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December 2014

Xiaomi Said to Launch a Linux Notebook

Filed under
GNU
Linux

Xiaomi is quickly becoming a major player in the tech gadget space. It’s already a huge smartphone maker in China, though has started to spread its wings into other arenas as well. Next up may be a new laptop, at least according to some specs that were recently provided by GizmoChina. As you’ll note from the image above, this looks like a MacBook Air – but don’t let that fool you just yet.

GizmoChina says that the Xiaomi notebook, powered by Linux, may cost under $500, though the specs suggest it may cost a bit more than that. The site says Xiaomi’s notebook will pack an Intel Core i7 Haswell processor, a 15-inch 1920 x 1080-pixel display and a solid 16GB of RAM. There’s no news on what sort of storage this will pack, though if it’s as thin as the picture suggests, it may have a solid state hard drive as well.

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Performance Analysis With Performance Co-Pilot, iPython and Pandas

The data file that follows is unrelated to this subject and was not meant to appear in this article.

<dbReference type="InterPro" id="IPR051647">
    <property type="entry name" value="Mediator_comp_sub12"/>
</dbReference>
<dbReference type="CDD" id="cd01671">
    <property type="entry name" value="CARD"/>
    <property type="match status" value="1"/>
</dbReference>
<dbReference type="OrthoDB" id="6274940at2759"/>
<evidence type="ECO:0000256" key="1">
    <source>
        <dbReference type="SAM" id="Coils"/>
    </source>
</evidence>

Filed under
Graphics/Benchmarks
Software
HowTos

One of many reasons to love Performance Co-Pilot, is the fact that it is a fully fledged framework to do performance analysis. It makes it extremely simple to extend and to build anything on top of it. In this post we shall explore how simple it is to analyze your performance data using iPython and pandas.

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Systemd Development Skyrocketed This Year

Filed under
Linux

Rising above all of the systemd controversies and in-fighting this year, systemd developers remained committed and did a heck of a job at adding code to the project.

As some complementary development statistics for systemd focused on 2014 to yesterday's lead developers of systemd article, I ran GitStats this morning on the latest end-of-year systemd mainline Git repository. The numbers speak for themselves and systemd grew significantly this year.

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Ringing in 2015 with 40 Linux-friendly hacker SBCs

Filed under
Android
Linux

2014 brought us plenty of new open-spec, community-backed SBCs — from $35 bargains, to octa-core powerhouses — and all with Linux or Android support.

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Purism Librem 15

Filed under
GNU
Linux
Reviews